Current coaching staff has a tactical vision

Last week, veteran forward Kristen Hamilton made some eye-opening comments about just how different the atmosphere was during the first few weeks of training camp. She said it was a night and day difference.

Multiple players echoed that sentiment during their interviews on media day, including defender Hanna Glas.

Glas may have missed the 2023 season due to injury, but she said she’s noticed a difference in terms of the messaging from the coaching staff. She also felt KC lacked an identity last season.

“If someone would ask, ‘What’s KC Current’s style of play?’” Glas began, “no one, I think not even ourselves, could have said, ‘This is how we want to play’ or ‘This is us.’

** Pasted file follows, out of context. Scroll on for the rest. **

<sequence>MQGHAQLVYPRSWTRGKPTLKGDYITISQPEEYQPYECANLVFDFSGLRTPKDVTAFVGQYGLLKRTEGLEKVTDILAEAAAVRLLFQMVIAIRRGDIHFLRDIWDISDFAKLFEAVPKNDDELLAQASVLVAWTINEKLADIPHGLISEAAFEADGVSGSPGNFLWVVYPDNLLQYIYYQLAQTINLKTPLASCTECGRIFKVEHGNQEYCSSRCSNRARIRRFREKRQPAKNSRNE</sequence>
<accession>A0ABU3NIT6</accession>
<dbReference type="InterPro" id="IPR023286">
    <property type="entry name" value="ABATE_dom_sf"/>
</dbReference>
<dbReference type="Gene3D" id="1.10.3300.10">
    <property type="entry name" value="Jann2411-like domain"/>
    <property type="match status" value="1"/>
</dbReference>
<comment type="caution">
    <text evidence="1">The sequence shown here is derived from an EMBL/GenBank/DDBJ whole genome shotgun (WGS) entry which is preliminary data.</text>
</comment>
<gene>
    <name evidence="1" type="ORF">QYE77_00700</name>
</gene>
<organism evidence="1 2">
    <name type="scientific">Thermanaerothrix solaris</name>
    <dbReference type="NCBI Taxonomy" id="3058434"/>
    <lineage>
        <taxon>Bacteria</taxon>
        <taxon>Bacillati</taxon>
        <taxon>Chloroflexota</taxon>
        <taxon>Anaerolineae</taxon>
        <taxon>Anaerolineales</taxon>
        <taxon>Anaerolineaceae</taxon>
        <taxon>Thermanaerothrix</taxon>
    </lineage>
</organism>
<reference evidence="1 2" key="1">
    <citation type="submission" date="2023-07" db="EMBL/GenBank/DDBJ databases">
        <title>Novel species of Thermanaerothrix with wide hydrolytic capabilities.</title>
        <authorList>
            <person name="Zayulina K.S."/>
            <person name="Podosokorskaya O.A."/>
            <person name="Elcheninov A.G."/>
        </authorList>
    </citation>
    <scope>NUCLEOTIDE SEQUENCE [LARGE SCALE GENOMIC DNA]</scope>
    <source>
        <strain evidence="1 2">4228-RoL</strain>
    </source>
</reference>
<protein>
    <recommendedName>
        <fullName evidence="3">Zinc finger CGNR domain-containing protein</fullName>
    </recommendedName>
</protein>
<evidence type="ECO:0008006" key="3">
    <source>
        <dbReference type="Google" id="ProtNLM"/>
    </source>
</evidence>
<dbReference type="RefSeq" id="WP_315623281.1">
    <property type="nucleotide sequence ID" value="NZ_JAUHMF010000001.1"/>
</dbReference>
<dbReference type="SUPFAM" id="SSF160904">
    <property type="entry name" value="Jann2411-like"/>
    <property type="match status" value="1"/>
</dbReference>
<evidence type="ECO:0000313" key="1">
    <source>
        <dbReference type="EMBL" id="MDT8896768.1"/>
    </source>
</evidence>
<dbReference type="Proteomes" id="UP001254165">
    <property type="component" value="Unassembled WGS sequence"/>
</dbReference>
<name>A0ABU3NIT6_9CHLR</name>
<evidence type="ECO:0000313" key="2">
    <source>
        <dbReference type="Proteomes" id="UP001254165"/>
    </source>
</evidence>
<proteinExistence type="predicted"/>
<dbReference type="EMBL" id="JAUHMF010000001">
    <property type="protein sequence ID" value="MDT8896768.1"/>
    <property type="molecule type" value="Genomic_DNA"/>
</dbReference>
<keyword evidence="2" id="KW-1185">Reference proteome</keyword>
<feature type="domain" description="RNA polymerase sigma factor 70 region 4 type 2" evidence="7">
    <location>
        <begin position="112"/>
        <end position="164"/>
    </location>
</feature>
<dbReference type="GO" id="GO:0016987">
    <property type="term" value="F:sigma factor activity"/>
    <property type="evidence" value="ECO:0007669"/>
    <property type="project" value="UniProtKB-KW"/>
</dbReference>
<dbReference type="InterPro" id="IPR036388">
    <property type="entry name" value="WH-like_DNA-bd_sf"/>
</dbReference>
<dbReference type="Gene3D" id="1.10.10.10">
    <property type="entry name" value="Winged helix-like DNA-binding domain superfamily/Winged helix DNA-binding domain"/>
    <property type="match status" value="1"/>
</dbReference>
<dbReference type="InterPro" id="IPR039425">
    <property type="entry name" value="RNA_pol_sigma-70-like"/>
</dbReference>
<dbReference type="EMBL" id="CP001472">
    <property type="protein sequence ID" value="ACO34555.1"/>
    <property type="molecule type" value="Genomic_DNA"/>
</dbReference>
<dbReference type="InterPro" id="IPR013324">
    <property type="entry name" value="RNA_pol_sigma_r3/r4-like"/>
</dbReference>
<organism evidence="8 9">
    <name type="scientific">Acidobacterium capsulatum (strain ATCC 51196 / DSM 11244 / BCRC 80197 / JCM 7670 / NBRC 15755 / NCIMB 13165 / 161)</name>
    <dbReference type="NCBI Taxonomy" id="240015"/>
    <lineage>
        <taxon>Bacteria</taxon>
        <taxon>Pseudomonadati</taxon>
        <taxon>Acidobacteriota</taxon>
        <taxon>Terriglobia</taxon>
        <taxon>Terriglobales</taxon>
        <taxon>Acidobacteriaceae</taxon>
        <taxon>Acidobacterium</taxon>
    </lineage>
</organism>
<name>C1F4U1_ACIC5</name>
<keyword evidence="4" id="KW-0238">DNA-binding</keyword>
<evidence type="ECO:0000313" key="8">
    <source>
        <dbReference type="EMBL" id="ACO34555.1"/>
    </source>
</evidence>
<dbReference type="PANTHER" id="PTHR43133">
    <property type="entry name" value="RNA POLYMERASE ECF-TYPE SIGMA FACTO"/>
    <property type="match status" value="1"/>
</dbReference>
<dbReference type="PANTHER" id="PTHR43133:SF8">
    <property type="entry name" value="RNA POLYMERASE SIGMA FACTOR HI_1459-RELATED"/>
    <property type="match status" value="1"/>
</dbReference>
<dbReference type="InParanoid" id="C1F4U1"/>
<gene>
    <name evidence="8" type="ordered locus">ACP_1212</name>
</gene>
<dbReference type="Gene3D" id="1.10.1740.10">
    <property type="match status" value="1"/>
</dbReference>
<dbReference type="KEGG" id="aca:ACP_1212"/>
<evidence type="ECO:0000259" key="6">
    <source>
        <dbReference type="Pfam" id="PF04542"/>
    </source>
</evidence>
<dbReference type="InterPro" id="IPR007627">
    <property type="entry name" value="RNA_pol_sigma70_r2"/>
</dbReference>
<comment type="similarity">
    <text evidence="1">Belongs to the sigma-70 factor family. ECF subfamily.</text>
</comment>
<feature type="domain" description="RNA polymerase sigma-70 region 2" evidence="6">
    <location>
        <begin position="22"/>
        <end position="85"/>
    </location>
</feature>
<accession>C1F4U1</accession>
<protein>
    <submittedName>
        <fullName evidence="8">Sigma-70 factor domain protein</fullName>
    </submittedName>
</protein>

“I feel like (the coaches) are setting a better identity for us, which will hopefully allow us to have better success this season.”

The clear expectations communicated by the staff at the start of preseason training have been met with buy-in. Veteran Goalkeeper AD Franch acknowledged the team had yet to face any trials or tribulations, but she believes the strength of the squad’s culture should withstand whatever may come this year.

“I believe this team has agreed upon a certain standard and culture that we want to continue to have throughout the season,” Franch said. “I believe (with) the energy and buy-in that we have so far that it’s going to be upheld throughout the season.”

Who is the hardest to go against in training?

As players came through the interview rooms, some were polled about which players were the most difficult to go against in training. It was almost unanimously Debinha. Her penchant for nutmegging players (dribbling, passing or shooting the ball between the opponent’s legs) has clearly scarred a few.